Scientists want to send a telescope to photograph Alpha Centauri

Project Blue is backed by SETI and UMass Lowell, but need cash from generous millionaires to make it happen.

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ESO/M. Kornmesser
ESO/M. Kornmesser
It used to be that if NASA didn't want to do something, it didn't get done, but we're a long way from those days. The agency doesn't believe that there's currently enough value in sending a probe to seek out new life forms and new civilizations in Alpha Centauri. But a consortium of private science nonprofits disagree, and are looking to send their own space telescope to snap our nearest neighbor. They've united together under the name Project Blue and hope to raise enough money to circumvent NASA and do it off their own backs.

The group is backed by some heavyweight names including SETI, UMass Lowell and the BoldlyGo Institute. It's hoped that Project Blue can construct and launch a small space telescope with a 45 to 50 centimeter aperture. This craft will then be sent into Earth orbit to take pictures of Alpha Centauri A and B in the hope that they can find Earth-like planets that could sustain life. That would, the group claims, "profoundly impact our understanding of the potential for life to exist elsewhere in our galaxy." It's not the only initiative that has an eye on the star system: Stephen Hawking has put his weight behind the $100 million Breakthrough Starshot concept.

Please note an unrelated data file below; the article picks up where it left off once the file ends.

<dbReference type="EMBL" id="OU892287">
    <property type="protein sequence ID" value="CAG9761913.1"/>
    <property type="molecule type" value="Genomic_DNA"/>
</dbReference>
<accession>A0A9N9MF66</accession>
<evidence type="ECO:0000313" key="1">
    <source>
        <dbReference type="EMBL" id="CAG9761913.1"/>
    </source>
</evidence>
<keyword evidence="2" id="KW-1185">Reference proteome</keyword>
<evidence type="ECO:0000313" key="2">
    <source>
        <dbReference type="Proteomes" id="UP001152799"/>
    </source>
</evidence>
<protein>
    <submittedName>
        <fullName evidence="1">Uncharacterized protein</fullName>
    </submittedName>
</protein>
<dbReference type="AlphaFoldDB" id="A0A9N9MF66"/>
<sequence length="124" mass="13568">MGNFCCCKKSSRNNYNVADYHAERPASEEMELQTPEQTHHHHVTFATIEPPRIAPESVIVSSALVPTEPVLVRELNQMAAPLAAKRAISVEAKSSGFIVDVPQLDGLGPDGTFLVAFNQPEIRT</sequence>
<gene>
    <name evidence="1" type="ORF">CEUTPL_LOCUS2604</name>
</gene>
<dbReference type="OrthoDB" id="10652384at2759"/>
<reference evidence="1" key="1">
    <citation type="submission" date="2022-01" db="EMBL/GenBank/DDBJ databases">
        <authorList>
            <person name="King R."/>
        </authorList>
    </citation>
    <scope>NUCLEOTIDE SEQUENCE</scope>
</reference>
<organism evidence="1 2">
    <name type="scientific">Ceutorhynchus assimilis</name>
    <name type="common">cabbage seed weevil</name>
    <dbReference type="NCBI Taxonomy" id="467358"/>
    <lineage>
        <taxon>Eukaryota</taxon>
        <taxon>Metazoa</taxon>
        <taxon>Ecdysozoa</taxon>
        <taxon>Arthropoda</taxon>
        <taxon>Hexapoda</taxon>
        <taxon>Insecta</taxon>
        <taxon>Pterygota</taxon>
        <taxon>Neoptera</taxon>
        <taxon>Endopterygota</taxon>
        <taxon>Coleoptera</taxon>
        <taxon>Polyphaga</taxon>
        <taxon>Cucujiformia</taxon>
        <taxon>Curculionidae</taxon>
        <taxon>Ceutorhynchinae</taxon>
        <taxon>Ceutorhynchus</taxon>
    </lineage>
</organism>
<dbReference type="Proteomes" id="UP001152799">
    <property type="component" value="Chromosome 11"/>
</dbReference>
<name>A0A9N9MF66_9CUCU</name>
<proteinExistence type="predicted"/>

The New York Times asked Jon Morse, one of the project's leaders, how much the proposed mission would cost. He feels that the whole trip could be undertaken for around $50 million, roughly a third of your average NASA mission. That money is likely to be raised through a series of private donations from rich people with an interest in science. At least, that's the plan, although we imagine plenty of millionaires get requests like this on a regular basis. Then again, it does seem a bit screwy that our first contact with aliens could depend on how generous the folks from Shark Tank are feeling.

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